A gargantuan steel-grey cloud wall spat lightning across the eastern sky, having sprouted in the hour since I last checked weather.
“Not a good omen so early in the morning,” I muttered to Jean’s chagrin. This was my second attempt to deliver her and her mother to visit relatives in Montrose, Colorado. Last year an unforecast and unreported 100-mile squall line turned us back mid-route, forcing my passengers to drive eight hours instead. It turns out that blank cockpit-weather displays don’t necessarily mean storm-free skies—a huge weather radar gap spans the Four Corners region and not even Flight Service knows what’s there. At least this year I knew weather avoidance would be strictly out the windshield for part of the trip, valuable planning knowledge where usable airports are hundreds of miles apart.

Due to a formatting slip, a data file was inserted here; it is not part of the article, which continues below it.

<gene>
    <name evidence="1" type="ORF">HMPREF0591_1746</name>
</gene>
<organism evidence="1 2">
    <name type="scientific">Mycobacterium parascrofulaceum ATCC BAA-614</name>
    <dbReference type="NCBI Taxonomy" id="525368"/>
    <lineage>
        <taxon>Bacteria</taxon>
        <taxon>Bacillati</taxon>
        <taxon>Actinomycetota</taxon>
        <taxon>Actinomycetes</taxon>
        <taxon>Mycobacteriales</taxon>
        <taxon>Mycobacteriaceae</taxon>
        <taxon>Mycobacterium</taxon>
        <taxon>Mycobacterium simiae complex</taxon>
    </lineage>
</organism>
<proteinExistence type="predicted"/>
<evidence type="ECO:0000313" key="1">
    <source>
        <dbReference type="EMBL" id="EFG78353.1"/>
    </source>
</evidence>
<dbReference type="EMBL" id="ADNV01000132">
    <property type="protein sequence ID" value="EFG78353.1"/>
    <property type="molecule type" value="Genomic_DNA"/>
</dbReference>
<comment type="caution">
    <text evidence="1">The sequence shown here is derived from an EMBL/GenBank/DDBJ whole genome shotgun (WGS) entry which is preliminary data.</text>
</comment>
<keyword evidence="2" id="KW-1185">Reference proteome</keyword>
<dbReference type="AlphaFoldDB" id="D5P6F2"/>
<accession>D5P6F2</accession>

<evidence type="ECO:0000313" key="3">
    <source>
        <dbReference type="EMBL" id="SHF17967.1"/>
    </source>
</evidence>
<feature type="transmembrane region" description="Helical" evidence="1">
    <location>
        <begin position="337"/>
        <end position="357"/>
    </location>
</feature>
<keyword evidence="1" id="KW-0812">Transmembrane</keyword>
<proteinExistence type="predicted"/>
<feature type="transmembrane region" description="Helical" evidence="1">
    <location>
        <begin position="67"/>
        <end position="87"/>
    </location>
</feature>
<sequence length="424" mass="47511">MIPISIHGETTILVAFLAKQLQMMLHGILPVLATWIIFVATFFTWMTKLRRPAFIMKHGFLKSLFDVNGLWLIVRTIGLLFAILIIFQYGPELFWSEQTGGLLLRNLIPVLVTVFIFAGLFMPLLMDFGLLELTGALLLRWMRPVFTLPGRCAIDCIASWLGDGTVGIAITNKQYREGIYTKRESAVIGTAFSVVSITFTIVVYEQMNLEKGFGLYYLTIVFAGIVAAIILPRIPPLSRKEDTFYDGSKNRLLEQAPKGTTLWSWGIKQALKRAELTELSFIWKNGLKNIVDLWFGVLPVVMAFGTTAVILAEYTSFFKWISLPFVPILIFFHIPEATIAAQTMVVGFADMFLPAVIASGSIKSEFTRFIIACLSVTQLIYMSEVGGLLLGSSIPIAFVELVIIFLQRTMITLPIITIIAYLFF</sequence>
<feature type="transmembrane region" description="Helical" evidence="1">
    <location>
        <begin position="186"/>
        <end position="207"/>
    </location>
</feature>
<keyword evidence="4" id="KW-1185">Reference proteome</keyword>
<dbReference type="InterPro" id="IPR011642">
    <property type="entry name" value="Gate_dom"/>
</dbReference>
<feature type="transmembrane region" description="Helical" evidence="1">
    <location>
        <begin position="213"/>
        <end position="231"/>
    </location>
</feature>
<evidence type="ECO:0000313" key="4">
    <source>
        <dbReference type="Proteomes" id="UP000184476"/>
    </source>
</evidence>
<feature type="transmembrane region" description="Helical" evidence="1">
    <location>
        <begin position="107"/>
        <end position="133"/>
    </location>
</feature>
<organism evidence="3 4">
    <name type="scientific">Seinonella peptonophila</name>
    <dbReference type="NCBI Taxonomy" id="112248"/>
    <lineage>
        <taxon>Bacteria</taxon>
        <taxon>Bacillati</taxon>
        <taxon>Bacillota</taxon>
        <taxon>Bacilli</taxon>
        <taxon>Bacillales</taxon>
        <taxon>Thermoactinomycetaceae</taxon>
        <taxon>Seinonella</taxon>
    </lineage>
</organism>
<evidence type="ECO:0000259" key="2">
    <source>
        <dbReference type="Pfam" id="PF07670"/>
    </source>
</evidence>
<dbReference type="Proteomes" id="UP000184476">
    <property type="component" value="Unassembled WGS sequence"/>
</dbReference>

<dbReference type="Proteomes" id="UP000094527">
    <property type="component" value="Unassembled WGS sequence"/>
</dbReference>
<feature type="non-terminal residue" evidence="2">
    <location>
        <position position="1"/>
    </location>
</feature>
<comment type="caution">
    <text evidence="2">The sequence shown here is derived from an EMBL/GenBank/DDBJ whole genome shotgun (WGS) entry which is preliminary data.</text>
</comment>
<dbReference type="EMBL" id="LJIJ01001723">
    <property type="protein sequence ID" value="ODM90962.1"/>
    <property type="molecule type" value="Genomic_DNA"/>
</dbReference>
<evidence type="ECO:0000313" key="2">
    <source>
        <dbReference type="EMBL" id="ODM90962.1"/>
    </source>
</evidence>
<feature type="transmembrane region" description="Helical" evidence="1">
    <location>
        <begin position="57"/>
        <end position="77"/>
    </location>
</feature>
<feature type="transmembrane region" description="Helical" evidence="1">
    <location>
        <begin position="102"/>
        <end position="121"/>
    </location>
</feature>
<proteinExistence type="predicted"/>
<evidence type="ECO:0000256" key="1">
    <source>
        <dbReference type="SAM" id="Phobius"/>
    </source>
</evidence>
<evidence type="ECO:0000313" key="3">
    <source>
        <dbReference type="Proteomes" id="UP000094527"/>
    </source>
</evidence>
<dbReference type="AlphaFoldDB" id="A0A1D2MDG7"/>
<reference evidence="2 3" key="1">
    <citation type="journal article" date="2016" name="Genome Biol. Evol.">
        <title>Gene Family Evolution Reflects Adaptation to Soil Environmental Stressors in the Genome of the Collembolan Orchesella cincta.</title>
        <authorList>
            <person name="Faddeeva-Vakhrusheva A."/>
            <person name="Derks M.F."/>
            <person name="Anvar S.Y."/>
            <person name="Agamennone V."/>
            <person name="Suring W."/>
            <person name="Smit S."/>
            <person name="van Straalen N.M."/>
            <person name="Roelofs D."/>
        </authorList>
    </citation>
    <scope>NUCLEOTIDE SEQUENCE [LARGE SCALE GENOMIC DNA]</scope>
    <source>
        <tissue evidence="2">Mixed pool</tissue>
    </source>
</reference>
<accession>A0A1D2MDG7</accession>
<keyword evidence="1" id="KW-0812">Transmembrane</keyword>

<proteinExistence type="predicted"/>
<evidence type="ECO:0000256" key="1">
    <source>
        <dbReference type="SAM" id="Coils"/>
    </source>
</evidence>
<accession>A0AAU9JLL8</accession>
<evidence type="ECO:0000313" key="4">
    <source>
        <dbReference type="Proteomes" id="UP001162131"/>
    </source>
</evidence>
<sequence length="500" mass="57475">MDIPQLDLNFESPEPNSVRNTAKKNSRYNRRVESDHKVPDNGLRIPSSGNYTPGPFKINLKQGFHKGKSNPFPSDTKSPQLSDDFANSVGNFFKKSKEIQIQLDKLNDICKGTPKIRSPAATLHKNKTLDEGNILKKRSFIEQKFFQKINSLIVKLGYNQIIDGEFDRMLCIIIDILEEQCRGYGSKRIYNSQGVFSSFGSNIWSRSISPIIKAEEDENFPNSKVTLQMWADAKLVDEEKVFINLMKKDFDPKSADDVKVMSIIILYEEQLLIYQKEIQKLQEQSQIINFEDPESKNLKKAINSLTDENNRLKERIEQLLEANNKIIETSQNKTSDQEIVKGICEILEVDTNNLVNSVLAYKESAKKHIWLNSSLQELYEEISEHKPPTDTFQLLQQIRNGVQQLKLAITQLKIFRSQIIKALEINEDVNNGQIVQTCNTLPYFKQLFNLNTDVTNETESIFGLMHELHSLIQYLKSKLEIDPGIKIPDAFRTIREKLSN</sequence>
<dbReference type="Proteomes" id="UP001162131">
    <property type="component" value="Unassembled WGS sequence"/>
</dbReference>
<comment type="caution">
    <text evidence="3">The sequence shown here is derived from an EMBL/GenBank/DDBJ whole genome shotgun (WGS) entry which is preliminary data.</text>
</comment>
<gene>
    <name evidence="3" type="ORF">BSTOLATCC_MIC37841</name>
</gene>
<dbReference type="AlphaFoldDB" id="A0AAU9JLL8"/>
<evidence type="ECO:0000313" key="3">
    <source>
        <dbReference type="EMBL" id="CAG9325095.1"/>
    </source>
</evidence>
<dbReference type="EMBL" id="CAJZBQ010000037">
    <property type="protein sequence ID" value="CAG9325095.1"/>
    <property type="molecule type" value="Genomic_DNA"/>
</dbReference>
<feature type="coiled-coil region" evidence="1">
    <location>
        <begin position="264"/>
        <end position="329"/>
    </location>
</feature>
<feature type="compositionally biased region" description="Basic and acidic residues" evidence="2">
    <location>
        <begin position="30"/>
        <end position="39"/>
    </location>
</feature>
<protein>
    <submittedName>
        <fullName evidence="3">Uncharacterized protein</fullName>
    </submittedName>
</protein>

That assumed we could depart in the first place. Despite forecast clear skies, the north-south line of thunderstorms entirely blocked our northeasterly route, and daytime heating threatened further development. Could we safely circumvent the fast-growing line before it engulfed our airport? And if we could, what hazards might lurk in the weather-radar gap beyond?…
**Read the entire column, “GOOD OMEN?“**
Photo: “Earth-bound rainbow south of Flagstaff, Arizona.” (Available as my “Earthbound Rainbow” Fine Art Metal Print.)
(This column first appeared in AOPA Flight Training magazine.)
©2017 Gregory N. Brown
If you enjoyed this story, you’ll love Greg’s book, Flying Carpet: The Soul of an Airplane. Autographed copies available!